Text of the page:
3. Positioning Ideas and Gendered Subjects: "Women's Language" Revisited, Sally McConnell-Ginet
4. Language and Woman's Place: Picking Up the Gauntlet, Anna Livia
Part 2: Concepts
5. Power, Lady, and Linguistic Politeness in Language and Woman's Place, Janet Holmes
6. Cultural Patterning in Language and Woman's Place, Deborah Tannen
7. The Good Woman, Penelope Eckert
8. Language and Marginalized Places, Kira Hall
Part 3: Femininities
9. Exploring Woman's Language in Japan, Sachiko Ide
10. "Woman's Langugae and Martha Stewart: From a Room of One's Own to a Home of One's Own to a Corporation of One's Own, Catherine Davies
11. Public Discourse and the Private Life of Little Girls: Language and Woman's Place and Language Socialization, Jenny Cook-Gumperz
12. Mother's Place in Language and Woman's Place, Shari Kendall
Part 4: Power
13. Doing and Saying: Some Words on Women's Silence, Miriam Meyerhoff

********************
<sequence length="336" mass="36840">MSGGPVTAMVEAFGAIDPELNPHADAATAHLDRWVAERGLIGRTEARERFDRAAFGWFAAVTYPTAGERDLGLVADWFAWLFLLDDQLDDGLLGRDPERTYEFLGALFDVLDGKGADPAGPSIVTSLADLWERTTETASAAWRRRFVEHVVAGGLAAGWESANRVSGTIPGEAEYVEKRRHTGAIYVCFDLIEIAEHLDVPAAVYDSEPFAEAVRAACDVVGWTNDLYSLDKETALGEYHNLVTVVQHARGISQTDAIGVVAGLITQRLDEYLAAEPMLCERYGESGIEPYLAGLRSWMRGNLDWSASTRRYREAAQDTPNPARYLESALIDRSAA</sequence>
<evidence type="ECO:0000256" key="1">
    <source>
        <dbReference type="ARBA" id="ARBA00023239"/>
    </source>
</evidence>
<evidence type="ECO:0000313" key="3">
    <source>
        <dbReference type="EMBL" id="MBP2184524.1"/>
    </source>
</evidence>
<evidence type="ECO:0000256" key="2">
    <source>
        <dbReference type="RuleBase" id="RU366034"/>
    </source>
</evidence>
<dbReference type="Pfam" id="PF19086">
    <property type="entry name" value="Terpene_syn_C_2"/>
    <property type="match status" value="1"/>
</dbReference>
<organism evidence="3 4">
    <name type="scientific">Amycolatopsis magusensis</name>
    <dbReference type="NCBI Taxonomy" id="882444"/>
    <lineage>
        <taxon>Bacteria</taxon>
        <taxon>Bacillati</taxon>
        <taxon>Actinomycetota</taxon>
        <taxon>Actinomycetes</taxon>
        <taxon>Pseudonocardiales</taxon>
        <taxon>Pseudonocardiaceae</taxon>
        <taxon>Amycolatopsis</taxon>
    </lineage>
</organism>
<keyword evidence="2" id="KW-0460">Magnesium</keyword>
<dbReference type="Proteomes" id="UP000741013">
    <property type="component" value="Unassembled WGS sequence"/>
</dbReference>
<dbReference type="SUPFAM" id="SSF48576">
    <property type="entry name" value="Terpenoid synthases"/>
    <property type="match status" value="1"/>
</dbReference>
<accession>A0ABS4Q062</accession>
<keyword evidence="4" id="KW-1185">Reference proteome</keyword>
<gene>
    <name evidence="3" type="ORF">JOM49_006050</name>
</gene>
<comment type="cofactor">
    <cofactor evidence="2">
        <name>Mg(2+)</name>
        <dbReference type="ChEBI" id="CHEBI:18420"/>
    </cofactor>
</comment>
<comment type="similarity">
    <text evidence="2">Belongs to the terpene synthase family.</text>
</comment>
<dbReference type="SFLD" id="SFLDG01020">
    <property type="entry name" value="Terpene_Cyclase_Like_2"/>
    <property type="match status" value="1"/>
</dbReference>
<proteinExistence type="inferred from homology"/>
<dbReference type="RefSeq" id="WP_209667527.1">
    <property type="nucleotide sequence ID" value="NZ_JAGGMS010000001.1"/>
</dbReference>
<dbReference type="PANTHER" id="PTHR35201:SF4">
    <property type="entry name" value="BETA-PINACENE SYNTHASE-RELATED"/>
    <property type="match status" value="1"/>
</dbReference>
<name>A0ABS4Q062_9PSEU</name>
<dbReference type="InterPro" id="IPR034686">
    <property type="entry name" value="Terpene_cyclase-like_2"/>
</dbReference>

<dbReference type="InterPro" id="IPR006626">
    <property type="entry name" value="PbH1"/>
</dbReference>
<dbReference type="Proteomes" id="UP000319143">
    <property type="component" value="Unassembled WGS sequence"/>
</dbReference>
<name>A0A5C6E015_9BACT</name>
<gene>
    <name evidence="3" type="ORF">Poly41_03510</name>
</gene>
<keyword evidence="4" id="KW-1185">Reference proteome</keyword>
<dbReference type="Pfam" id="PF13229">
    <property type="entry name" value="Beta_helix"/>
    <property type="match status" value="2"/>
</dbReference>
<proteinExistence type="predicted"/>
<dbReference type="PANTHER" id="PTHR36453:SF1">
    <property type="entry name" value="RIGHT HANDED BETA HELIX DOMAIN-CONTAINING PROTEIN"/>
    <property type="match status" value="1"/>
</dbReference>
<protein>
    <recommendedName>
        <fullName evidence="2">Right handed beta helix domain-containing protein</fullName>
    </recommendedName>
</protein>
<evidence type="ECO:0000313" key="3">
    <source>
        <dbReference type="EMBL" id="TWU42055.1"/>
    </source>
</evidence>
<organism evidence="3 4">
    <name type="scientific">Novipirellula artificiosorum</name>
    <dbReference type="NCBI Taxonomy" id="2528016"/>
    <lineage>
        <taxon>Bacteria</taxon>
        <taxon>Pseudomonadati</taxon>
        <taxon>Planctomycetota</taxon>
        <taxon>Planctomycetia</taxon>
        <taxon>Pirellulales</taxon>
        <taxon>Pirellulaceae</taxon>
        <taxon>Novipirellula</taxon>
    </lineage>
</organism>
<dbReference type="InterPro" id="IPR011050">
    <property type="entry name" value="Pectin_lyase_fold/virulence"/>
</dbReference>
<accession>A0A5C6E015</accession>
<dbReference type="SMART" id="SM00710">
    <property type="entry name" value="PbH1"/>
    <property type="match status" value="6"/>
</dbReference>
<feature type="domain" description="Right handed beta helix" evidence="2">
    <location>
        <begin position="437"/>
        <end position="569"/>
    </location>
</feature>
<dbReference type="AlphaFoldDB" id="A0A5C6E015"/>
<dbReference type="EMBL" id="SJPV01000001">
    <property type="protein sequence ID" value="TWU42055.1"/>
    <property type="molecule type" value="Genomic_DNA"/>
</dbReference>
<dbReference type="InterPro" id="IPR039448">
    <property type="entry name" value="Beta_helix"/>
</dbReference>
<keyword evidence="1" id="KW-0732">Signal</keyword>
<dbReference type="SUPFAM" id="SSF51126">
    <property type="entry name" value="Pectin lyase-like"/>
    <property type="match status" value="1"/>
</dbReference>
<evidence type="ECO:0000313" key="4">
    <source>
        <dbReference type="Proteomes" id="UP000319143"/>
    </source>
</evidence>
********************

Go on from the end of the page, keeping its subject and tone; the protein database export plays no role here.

14. Computer-Mediated Communication and Woman's Place, Susan Herring
15. Linguistics Discrimination and Violence against Women: Discursive Practices and Material Effects, Susan Ehrlich
16. What Does a Focus on "Men's Language" Tell Us about Language and Woman's Place?, Scott Kiesling
Part 5: Women's Place
17. Gender, Identity, and "Strong Language" in a Professional Woman's Talk, Judith Mattson Beam and Barbara Johnstone
18. The New Language and Place of Women in Japan: Reflections on Language and Woman's Place, Toshiko Matsumoto
19. "I'm Every Woman": Black Women's (Dis)placement in Women's Language Study, Marcyliena Morgan
20. The Anguish of Normative Gender: Sociolinguistic Studies among U.S. Latinas, Norma Mendoza-Denton
21. Contradictions of the Indigenous Americas: Feminist Challenges to and from the Field, Sara Trechter
Part 6: Sexualities
22. Language and Woman's Place: Blueprint Studies of Gay Men's English, William L. Leap
23. They Way We Wish We Were: Sexuality and Class in Language and Woman's Place, Rudolf P. Gaudio
24. "I Am Woman, Hear Me Roar": The Importance of Linguistics Stereotype for Lesbian Identity Performances, Robin Queen
25. As Much as We Use Language: Lakoff's Queer Augury, Rusty Barrett